Exhibiting Blackness: A Book Review (Culture Brief, No.9, Fall 2014)

by Jamillah R. Gabriel

Culture Brief, No. 9, Fall 2014
Culture Brief, No. 9, Fall 2014

In Exhibiting Blackness: African Americans and the American Art Museum, Bridget R. Cooks takes a close examination at the earliest history of inclusion of African American art and artists in mainstream museums, as well as the beginnings of all-Black exhibitions. In the process, she lends a critical eye to exhibition strategies that were employed and presents an analysis of how these strategies have impacted African American artists.

The introduction to the book begins with a brief analysis of the first museum exhibition of art by African Americans, The Negro in Art Week, which took place at the Chicago Art Institute in 1927. Cooks asserts that this exhibition is “emblematic of the fraught situation of African American art in museums throughout the twentieth century.” So sets the tone for the remainder of the book in which Cooks looks at subsequent exhibitions and how each was problematic in its own way. She asserts that the state of African American art in museums today is essentially the legacy of past exhibitions such as An Exhibition of Paintings and Sculpture by American Negro Artists funded by the Harmon Foundation in 1929, Exhibition of Sculpture by William Edmondson at the Museum of Modern Art in 1937, and the Contemporary Negro Art exhibition at the Baltimore Museum of Art in 1939, to name a few.

The crux of Cooks’ argument is that historically, art museums exhibiting African American art have used an interpretive lens that has painted Black people, and their art by association, as inferior. Additionally, early exhibitions also lacked self-representation by the artists themselves. These factors combined have created a racial hierarchy of difference and a standard of racial exclusion that still currently exists, according to the author. But she concludes that in order to overcome this obstacle, there should be continued Black resistance to the perpetuation of racial hierarchy (often via all-Black exhibitions), and that there must also be a consistent inclusion of Black artists in group exhibitions.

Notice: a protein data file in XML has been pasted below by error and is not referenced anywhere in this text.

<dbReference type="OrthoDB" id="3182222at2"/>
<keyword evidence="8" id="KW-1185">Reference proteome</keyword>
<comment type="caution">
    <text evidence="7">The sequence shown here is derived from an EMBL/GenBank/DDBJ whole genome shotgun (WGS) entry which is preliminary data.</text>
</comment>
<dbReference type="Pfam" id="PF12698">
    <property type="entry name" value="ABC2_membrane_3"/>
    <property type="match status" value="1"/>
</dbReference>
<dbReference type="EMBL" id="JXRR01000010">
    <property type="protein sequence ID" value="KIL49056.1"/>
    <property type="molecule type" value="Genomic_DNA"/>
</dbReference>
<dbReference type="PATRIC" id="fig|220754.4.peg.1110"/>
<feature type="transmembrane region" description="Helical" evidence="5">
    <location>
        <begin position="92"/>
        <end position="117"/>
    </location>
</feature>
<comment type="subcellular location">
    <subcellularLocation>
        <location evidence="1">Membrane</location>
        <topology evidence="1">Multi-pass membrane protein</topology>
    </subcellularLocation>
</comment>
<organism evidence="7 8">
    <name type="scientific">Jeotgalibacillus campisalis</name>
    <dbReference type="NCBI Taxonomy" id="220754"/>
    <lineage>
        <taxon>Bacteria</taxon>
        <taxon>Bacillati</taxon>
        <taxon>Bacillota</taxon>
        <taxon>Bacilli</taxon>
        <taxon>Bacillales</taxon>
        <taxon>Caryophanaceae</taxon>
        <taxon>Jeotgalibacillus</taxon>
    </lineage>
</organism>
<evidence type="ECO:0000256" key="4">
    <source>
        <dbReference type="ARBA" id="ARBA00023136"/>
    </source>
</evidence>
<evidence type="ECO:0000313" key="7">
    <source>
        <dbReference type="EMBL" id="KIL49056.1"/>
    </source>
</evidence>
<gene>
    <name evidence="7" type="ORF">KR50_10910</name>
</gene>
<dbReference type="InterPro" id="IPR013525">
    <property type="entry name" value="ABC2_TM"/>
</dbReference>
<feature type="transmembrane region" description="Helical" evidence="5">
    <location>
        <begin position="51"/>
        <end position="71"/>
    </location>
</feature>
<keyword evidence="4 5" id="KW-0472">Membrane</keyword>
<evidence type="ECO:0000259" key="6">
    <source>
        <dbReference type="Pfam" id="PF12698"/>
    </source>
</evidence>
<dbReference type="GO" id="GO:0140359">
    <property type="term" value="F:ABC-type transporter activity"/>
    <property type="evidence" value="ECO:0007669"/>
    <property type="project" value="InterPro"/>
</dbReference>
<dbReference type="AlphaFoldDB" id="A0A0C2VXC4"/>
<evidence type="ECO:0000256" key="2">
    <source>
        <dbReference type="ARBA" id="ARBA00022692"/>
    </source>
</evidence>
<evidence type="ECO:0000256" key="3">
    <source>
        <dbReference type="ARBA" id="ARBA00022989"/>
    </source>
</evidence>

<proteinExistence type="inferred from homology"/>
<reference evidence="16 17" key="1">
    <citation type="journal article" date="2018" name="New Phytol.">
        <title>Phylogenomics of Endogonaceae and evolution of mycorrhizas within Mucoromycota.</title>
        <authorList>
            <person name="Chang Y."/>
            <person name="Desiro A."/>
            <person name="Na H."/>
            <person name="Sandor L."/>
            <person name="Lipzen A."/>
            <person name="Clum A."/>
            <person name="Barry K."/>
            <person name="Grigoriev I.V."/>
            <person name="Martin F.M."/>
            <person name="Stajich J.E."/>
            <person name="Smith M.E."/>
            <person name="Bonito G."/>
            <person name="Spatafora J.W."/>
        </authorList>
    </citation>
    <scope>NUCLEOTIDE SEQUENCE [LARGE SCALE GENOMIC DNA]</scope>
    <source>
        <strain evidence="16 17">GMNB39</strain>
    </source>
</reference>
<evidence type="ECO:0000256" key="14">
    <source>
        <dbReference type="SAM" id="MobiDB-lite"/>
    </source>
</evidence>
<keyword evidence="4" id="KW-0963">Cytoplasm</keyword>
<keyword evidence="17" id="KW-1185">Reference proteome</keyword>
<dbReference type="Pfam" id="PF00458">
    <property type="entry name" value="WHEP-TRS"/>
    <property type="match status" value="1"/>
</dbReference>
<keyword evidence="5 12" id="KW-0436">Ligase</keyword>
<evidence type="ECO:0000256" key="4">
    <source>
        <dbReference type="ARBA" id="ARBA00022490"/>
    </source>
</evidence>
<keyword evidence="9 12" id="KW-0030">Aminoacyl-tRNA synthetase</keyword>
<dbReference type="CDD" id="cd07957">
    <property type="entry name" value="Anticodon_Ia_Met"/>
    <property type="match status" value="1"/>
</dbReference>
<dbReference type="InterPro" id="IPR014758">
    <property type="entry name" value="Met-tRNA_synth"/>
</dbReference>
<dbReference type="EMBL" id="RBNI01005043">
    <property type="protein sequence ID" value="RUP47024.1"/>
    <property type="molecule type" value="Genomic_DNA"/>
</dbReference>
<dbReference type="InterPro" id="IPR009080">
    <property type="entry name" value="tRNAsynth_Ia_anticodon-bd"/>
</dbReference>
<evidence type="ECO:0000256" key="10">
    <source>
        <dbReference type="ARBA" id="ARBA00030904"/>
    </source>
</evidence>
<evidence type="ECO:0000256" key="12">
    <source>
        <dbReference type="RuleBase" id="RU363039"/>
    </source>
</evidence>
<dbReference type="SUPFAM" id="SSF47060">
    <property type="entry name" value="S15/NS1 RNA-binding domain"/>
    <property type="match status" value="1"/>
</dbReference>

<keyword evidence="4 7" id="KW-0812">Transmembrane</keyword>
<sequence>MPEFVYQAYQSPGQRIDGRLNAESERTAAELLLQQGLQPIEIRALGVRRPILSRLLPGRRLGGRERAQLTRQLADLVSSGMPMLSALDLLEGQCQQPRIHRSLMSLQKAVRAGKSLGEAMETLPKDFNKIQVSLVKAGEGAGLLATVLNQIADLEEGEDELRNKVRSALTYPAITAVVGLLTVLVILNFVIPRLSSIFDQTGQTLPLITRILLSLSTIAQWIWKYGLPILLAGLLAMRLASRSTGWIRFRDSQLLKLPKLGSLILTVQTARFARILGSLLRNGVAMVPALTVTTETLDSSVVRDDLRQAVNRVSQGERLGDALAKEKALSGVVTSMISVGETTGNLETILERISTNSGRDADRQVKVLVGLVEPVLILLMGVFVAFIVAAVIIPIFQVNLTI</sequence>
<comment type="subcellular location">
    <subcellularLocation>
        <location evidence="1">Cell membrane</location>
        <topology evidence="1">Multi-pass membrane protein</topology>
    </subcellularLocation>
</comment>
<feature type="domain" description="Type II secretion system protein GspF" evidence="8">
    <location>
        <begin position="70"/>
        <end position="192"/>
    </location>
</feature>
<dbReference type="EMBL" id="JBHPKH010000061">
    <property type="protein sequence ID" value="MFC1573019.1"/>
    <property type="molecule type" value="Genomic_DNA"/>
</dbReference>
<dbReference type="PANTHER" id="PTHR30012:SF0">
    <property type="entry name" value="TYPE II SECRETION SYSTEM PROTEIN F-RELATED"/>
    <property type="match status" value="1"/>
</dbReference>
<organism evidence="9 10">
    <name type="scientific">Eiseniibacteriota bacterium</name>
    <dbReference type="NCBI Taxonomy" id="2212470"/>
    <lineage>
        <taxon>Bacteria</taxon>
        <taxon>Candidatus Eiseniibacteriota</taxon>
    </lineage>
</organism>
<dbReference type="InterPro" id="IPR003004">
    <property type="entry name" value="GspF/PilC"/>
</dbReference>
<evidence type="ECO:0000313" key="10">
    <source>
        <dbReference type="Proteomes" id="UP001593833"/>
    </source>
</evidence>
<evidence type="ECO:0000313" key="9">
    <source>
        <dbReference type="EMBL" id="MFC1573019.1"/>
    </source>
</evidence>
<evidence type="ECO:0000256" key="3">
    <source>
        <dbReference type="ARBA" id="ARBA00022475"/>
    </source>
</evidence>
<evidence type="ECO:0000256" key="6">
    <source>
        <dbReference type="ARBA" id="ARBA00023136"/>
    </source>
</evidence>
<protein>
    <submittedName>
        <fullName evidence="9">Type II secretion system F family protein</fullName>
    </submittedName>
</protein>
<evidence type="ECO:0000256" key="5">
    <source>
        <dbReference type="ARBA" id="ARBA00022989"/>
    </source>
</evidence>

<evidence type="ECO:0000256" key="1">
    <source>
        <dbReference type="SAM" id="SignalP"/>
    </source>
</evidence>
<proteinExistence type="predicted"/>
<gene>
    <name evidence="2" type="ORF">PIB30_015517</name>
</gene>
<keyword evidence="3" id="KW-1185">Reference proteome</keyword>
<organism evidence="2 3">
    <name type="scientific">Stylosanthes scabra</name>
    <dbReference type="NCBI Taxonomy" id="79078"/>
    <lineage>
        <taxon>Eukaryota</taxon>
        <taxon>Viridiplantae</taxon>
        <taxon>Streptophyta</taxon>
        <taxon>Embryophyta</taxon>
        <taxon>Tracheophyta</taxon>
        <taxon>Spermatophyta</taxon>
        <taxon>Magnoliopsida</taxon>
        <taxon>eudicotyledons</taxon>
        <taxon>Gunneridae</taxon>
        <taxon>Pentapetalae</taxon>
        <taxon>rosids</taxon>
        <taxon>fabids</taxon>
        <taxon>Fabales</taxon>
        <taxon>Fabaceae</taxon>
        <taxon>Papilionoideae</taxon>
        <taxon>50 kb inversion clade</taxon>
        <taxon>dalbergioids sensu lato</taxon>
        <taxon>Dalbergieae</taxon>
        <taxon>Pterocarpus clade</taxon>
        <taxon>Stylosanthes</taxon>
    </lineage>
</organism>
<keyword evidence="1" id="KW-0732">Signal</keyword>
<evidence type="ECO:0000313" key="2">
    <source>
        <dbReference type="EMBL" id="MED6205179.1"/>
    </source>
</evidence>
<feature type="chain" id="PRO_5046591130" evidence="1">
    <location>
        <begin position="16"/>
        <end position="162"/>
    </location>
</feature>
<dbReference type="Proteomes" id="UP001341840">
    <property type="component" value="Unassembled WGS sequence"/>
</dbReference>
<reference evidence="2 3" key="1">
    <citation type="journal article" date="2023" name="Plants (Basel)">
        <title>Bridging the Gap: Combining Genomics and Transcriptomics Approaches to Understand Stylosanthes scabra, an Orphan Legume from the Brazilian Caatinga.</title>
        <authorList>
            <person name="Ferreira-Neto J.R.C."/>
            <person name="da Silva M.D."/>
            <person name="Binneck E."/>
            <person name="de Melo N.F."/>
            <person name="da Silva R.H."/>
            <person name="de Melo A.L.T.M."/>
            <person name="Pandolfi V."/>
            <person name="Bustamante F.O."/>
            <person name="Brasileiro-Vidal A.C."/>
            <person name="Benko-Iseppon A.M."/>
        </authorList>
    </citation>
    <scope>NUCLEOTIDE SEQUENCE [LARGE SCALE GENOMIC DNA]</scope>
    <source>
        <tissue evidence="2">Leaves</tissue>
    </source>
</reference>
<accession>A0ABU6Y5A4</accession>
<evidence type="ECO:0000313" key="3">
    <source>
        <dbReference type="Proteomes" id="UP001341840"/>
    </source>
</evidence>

Cooks is thorough in her analysis of the early history of exhibitions of African American artists, chronicling the development of Black art in the museum world. This book is by no means meant to be a comprehensive treatment of all exhibitions of African American art; rather, its contribution is in the recognition of key exhibitions that have continued to frame how African American art and artists are treated in modern mainstream art museums of the 21st century. She provides a great introduction for those who have no prior experience with African American art, making the book indispensable as an historical overview. Particularly valuable is Cooks’ individual assessment of prime exhibitions and why each proved to be problematic for African American artists then and now.

Exhibiting Blackness provides a perspective that has not been explored in other similar books such as Negro Building: Black Americans in the World of Fairs and Museums or From Storefront to Monument: Tracing the Public History of the Black Museum Movement. Cooks’ offering is a fresh take on Black art and artists as they relate to the mainstream art world.


Cooks, B.R. (2011). Exhibiting blackness: African Americans and the American art museum. Amherst: University of Massachusetts Press.

Exhibiting Blackness: African Americans and the American Art Museum



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